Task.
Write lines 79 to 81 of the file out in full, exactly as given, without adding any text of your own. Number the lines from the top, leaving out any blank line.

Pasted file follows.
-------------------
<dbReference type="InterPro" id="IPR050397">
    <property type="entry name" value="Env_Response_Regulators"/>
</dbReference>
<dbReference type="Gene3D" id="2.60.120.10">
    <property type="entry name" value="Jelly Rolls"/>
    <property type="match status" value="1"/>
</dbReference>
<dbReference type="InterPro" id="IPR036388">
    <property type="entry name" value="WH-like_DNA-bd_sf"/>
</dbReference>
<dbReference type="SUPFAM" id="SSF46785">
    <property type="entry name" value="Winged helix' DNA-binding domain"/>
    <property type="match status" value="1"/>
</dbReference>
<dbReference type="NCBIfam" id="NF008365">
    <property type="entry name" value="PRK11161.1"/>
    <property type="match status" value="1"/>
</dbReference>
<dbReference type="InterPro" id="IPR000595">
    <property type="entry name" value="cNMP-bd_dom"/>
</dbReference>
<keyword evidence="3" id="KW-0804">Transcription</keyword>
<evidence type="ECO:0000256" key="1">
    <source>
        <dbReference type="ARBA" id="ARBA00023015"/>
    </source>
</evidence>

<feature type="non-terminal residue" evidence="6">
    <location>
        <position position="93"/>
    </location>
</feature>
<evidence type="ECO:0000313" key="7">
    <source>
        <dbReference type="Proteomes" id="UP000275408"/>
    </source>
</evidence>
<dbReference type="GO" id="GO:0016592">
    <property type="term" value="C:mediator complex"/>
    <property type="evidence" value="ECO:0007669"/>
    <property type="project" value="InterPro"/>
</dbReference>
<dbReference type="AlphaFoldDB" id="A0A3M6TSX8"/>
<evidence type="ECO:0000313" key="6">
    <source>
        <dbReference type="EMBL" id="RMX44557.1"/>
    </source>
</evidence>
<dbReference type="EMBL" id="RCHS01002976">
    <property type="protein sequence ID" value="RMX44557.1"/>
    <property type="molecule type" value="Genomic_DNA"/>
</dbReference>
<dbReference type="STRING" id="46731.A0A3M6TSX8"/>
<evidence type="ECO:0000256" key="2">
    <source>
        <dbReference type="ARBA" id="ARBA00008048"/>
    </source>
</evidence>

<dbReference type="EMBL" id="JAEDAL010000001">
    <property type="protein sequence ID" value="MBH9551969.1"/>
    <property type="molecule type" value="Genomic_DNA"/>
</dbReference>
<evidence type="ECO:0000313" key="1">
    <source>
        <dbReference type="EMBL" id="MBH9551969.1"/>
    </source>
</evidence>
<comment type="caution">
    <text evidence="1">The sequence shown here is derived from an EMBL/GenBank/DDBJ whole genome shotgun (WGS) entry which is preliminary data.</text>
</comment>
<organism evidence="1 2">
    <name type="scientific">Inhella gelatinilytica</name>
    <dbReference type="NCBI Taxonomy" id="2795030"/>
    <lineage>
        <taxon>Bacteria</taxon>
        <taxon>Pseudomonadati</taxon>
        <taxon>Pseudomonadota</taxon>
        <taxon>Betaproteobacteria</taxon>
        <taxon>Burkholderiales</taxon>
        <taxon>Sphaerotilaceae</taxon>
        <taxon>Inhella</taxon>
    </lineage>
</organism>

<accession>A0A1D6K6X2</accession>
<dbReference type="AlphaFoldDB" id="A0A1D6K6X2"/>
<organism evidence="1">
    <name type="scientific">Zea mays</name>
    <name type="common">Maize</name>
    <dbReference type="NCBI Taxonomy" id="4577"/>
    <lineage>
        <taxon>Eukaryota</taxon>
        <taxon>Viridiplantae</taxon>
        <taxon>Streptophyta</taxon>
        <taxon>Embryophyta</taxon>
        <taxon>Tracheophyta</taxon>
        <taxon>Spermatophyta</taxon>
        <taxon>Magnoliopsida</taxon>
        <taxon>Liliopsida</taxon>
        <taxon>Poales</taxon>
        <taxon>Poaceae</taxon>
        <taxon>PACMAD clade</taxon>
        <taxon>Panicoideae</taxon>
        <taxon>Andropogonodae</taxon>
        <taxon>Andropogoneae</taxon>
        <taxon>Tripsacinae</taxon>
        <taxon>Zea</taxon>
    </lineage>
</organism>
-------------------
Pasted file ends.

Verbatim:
        <taxon>Burkholderiales</taxon>
        <taxon>Sphaerotilaceae</taxon>
        <taxon>Inhella</taxon>